Given the above, the relative lack of discussion surrounding right of publicity issues in the NFT ecosystem is perplexing. Slate's coverage of HitPiece noted that "[i]dentity appropriation is an issue in other crypto spaces, as well: YouTubers, artists, and influencers have had their likenesses used to mint NFTs yet see none of the profit."
With so much attention being given to the marquee NFT collections generated from specially commissioned artwork, and so much NFT discussion centering around the copyright quirks of such collections, it is worth considering that the issue of rogue NFTs may be best addressed under a different legal regime. They are, at the end of the day, counterfeit trading cards.
Daniel B. Lifschitz is an associate at Johnson & Johnson LLP.
The opinions expressed are those of the author(s) and do not necessarily reflect the views of the firm, its clients, or Portfolio Media Inc., or any of its or their respective affiliates. This article is for general information purposes and is not intended to be and should not be taken as legal advice.
 These include the right to reproduce, prepare derivative works based upon, distribute, publicly perform, and/or publicly display the copyrighted work. 17 U.S.C. § 106.
 J. Gordon Hylton, Baseball Cards and the Birth of the Right of Publicity: The Curious Case of Haelan Laboratories v. Topps Chewing Gum, 12 Marq. Sports L. Rev. 273, 275 (2001); see also Brian L. Frye, The Athlete's Two Bodies: Reflections on the Ontology of Celebrity, INCITE J. Experimental Media: Sports, 2016-17, http://www.incite-online.net/frye7-8.html.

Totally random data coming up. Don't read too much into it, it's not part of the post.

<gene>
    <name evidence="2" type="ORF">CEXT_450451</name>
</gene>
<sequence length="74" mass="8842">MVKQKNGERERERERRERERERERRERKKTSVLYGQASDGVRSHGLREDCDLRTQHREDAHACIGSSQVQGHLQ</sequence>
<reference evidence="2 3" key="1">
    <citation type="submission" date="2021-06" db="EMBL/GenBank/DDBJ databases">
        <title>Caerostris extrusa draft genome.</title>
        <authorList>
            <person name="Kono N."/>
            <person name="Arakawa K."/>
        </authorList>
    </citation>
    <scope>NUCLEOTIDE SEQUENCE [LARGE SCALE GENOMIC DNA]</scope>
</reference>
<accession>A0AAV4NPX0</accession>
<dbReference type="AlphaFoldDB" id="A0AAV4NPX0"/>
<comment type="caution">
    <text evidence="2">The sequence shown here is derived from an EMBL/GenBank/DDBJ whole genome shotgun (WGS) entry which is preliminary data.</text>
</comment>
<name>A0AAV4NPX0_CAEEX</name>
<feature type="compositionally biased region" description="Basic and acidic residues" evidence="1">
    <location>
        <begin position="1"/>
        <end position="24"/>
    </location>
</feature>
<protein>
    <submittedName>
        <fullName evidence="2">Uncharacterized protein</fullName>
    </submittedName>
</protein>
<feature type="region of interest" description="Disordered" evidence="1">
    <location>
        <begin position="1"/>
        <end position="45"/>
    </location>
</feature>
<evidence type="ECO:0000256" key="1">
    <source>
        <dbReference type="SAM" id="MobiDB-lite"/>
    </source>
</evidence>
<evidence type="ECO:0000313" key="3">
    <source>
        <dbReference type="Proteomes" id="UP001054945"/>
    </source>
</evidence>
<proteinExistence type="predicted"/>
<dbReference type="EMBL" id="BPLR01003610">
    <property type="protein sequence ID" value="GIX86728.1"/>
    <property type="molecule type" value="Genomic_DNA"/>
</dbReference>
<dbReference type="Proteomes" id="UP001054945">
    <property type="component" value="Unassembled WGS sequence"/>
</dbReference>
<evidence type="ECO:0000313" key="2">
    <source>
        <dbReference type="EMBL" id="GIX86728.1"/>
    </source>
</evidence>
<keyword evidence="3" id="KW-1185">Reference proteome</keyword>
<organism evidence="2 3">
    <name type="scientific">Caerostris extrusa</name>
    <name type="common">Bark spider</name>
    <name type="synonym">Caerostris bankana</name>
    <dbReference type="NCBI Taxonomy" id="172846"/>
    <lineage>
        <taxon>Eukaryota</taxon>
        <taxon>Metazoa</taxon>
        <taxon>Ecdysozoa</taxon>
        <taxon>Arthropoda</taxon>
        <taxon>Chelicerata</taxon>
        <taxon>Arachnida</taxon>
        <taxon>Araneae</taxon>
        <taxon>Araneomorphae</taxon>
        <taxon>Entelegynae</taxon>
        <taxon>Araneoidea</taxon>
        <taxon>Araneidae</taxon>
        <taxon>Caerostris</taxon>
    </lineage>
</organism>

Haelan Labs., Inc. v. Topps Chewing Gum, Inc., 202 F.2d 866, 868 (2d Cir. 1953).
 See, e.g., Maloney v. T3Media, Inc., 853 F.3d 1004, 1010-11 (9th Cir. 2017) ("when a likeness has been captured in a copyrighted artistic visual work and the work itself is being distributed for personal use, a publicity-right claim interferes with the exclusive rights of the copyright holder, and is preempted by section 301 of the Copyright Act").
 Jon Gold, "9 of the Most Valuable Baseball Cards in History," History.com (Sep. 8, 2021), https://www.history.com/news/most-valuable-baseball-cards.
 BusinessWire, "SCRT Labs Announces Triumphant Sale of First Never-Before-Seen-Or-Heard Tarantino NFT for $1.1 Million" (Jan. 24, 2022), https://www.businesswire.com/news/home/20220121005513/en/.
 Daniel Dubin and H. James Abe, "'Pulp Fiction' NFT Lawsuit Presents New IP Battleground," Law360 (Dec. 20, 2021), https://www.law360.com/articles/1450002.
 Jon Blistein, "HitPiece Wants to Make Every Song in the World an NFT. But Artists Aren't Buying It," Rolling Stone (Feb. 2, 2022), https://www.rollingstone.com/music/music-news/hitpiece-nft-song-controversy-1294027/.
 This is likely why it was the record labels' trade group, the Recording Industry Association of America, that quickly threatened litigation against HitPiece, rather than any consortium representing the recording artists themselves. See Eamonn Forde, "Greatest Hit: RIAA Targets HitPiece Over NFT Infringements" (Feb. 7, 2022), https://www.forbes.com/sites/eamonnforde/2022/02/07/greatest-hit-riaa-targets-hitpiece-over-nft-infringements/.